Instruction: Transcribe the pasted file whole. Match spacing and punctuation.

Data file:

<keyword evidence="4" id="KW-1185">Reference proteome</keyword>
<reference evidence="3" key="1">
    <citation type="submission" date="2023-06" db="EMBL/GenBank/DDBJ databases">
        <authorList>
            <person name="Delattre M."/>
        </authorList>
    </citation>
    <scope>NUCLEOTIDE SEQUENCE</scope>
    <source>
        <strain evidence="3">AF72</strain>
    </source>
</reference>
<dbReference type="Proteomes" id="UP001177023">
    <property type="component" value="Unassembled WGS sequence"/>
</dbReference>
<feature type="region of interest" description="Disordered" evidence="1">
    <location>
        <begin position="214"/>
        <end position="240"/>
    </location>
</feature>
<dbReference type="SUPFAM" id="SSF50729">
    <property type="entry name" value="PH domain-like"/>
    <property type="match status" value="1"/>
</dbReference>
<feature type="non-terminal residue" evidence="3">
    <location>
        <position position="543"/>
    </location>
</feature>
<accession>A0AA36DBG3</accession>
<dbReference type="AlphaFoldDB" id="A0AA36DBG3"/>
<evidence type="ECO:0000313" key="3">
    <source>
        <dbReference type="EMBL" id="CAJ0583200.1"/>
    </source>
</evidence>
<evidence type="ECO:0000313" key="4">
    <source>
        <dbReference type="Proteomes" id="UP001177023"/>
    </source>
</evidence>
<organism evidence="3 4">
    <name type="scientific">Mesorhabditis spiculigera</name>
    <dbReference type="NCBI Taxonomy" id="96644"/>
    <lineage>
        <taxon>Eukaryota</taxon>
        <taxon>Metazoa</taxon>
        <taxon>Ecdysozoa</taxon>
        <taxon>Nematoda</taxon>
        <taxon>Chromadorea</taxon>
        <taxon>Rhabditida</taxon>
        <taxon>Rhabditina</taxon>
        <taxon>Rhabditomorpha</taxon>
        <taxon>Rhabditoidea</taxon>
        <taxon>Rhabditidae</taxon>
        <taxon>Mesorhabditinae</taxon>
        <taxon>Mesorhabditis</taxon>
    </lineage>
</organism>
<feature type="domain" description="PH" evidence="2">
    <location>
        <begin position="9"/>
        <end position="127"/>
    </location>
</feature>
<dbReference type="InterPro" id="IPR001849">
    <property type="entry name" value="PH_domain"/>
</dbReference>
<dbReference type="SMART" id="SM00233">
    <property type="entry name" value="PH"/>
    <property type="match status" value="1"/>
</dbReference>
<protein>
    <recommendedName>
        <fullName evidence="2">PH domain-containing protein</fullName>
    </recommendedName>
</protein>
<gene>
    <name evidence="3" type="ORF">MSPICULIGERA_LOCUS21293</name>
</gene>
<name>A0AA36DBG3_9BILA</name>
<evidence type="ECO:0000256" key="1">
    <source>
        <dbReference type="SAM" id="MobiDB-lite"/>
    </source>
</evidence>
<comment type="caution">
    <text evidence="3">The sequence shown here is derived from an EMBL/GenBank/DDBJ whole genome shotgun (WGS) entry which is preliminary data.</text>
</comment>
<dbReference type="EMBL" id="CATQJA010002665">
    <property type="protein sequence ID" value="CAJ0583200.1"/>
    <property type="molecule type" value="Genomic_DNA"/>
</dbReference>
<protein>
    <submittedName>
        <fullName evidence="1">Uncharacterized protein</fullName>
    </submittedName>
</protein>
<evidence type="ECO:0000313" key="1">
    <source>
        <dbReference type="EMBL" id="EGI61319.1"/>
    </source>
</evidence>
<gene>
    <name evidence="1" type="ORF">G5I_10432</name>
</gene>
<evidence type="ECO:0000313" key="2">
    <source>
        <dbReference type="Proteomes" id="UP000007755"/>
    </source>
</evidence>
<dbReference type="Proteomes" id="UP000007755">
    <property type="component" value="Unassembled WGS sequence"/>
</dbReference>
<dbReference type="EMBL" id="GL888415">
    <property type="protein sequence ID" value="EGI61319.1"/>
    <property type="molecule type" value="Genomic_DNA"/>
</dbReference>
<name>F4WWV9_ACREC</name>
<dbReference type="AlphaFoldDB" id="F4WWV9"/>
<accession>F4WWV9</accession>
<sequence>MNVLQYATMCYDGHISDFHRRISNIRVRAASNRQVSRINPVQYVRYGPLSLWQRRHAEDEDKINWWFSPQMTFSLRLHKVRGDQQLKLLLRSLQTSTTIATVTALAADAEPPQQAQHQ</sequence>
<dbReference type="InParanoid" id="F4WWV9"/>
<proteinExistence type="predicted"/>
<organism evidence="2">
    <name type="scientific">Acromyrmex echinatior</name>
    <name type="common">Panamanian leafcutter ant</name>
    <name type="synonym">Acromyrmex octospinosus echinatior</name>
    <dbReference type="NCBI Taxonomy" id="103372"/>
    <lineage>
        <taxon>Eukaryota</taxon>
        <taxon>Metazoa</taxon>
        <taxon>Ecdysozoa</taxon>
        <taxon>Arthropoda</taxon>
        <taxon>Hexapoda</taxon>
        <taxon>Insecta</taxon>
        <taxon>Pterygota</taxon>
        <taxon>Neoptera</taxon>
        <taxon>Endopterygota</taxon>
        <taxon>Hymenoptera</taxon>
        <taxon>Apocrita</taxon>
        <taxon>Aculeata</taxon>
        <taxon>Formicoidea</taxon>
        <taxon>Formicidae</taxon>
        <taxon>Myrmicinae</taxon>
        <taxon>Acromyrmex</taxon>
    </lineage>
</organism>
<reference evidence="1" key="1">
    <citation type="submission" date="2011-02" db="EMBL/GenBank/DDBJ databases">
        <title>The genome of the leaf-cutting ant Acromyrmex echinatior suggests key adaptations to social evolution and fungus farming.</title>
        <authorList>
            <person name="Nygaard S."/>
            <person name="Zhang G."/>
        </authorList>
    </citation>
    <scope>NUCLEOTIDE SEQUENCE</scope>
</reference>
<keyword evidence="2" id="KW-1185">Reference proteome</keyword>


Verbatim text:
<keyword evidence="4" id="KW-1185">Reference proteome</keyword>
<reference evidence="3" key="1">
    <citation type="submission" date="2023-06" db="EMBL/GenBank/DDBJ databases">
        <authorList>
            <person name="Delattre M."/>
        </authorList>
    </citation>
    <scope>NUCLEOTIDE SEQUENCE</scope>
    <source>
        <strain evidence="3">AF72</strain>
    </source>
</reference>
<dbReference type="Proteomes" id="UP001177023">
    <property type="component" value="Unassembled WGS sequence"/>
</dbReference>
<feature type="region of interest" description="Disordered" evidence="1">
    <location>
        <begin position="214"/>
        <end position="240"/>
    </location>
</feature>
<dbReference type="SUPFAM" id="SSF50729">
    <property type="entry name" value="PH domain-like"/>
    <property type="match status" value="1"/>
</dbReference>
<feature type="non-terminal residue" evidence="3">
    <location>
        <position position="543"/>
    </location>
</feature>
<accession>A0AA36DBG3</accession>
<dbReference type="AlphaFoldDB" id="A0AA36DBG3"/>
<evidence type="ECO:0000313" key="3">
    <source>
        <dbReference type="EMBL" id="CAJ0583200.1"/>
    </source>
</evidence>
<evidence type="ECO:0000313" key="4">
    <source>
        <dbReference type="Proteomes" id="UP001177023"/>
    </source>
</evidence>
<organism evidence="3 4">
    <name type="scientific">Mesorhabditis spiculigera</name>
    <dbReference type="NCBI Taxonomy" id="96644"/>
    <lineage>
        <taxon>Eukaryota</taxon>
        <taxon>Metazoa</taxon>
        <taxon>Ecdysozoa</taxon>
        <taxon>Nematoda</taxon>
        <taxon>Chromadorea</taxon>
        <taxon>Rhabditida</taxon>
        <taxon>Rhabditina</taxon>
        <taxon>Rhabditomorpha</taxon>
        <taxon>Rhabditoidea</taxon>
        <taxon>Rhabditidae</taxon>
        <taxon>Mesorhabditinae</taxon>
        <taxon>Mesorhabditis</taxon>
    </lineage>
</organism>
<feature type="domain" description="PH" evidence="2">
    <location>
        <begin position="9"/>
        <end position="127"/>
    </location>
</feature>
<dbReference type="InterPro" id="IPR001849">
    <property type="entry name" value="PH_domain"/>
</dbReference>
<dbReference type="SMART" id="SM00233">
    <property type="entry name" value="PH"/>
    <property type="match status" value="1"/>
</dbReference>
<protein>
    <recommendedName>
        <fullName evidence="2">PH domain-containing protein</fullName>
    </recommendedName>
</protein>
<gene>
    <name evidence="3" type="ORF">MSPICULIGERA_LOCUS21293</name>
</gene>
<name>A0AA36DBG3_9BILA</name>
<evidence type="ECO:0000256" key="1">
    <source>
        <dbReference type="SAM" id="MobiDB-lite"/>
    </source>
</evidence>
<comment type="caution">
    <text evidence="3">The sequence shown here is derived from an EMBL/GenBank/DDBJ whole genome shotgun (WGS) entry which is preliminary data.</text>
</comment>
<dbReference type="EMBL" id="CATQJA010002665">
    <property type="protein sequence ID" value="CAJ0583200.1"/>
    <property type="molecule type" value="Genomic_DNA"/>
</dbReference>
<protein>
    <submittedName>
        <fullName evidence="1">Uncharacterized protein</fullName>
    </submittedName>
</protein>
<evidence type="ECO:0000313" key="1">
    <source>
        <dbReference type="EMBL" id="EGI61319.1"/>
    </source>
</evidence>
<gene>
    <name evidence="1" type="ORF">G5I_10432</name>
</gene>
<evidence type="ECO:0000313" key="2">
    <source>
        <dbReference type="Proteomes" id="UP000007755"/>
    </source>
</evidence>
<dbReference type="Proteomes" id="UP000007755">
    <property type="component" value="Unassembled WGS sequence"/>
</dbReference>
<dbReference type="EMBL" id="GL888415">
    <property type="protein sequence ID" value="EGI61319.1"/>
    <property type="molecule type" value="Genomic_DNA"/>
</dbReference>
<name>F4WWV9_ACREC</name>
<dbReference type="AlphaFoldDB" id="F4WWV9"/>
<accession>F4WWV9</accession>
<sequence>MNVLQYATMCYDGHISDFHRRISNIRVRAASNRQVSRINPVQYVRYGPLSLWQRRHAEDEDKINWWFSPQMTFSLRLHKVRGDQQLKLLLRSLQTSTTIATVTALAADAEPPQQAQHQ</sequence>
<dbReference type="InParanoid" id="F4WWV9"/>
<proteinExistence type="predicted"/>
<organism evidence="2">
    <name type="scientific">Acromyrmex echinatior</name>
    <name type="common">Panamanian leafcutter ant</name>
    <name type="synonym">Acromyrmex octospinosus echinatior</name>
    <dbReference type="NCBI Taxonomy" id="103372"/>
    <lineage>
        <taxon>Eukaryota</taxon>
        <taxon>Metazoa</taxon>
        <taxon>Ecdysozoa</taxon>
        <taxon>Arthropoda</taxon>
        <taxon>Hexapoda</taxon>
        <taxon>Insecta</taxon>
        <taxon>Pterygota</taxon>
        <taxon>Neoptera</taxon>
        <taxon>Endopterygota</taxon>
        <taxon>Hymenoptera</taxon>
        <taxon>Apocrita</taxon>
        <taxon>Aculeata</taxon>
        <taxon>Formicoidea</taxon>
        <taxon>Formicidae</taxon>
        <taxon>Myrmicinae</taxon>
        <taxon>Acromyrmex</taxon>
    </lineage>
</organism>
<reference evidence="1" key="1">
    <citation type="submission" date="2011-02" db="EMBL/GenBank/DDBJ databases">
        <title>The genome of the leaf-cutting ant Acromyrmex echinatior suggests key adaptations to social evolution and fungus farming.</title>
        <authorList>
            <person name="Nygaard S."/>
            <person name="Zhang G."/>
        </authorList>
    </citation>
    <scope>NUCLEOTIDE SEQUENCE</scope>
</reference>
<keyword evidence="2" id="KW-1185">Reference proteome</keyword>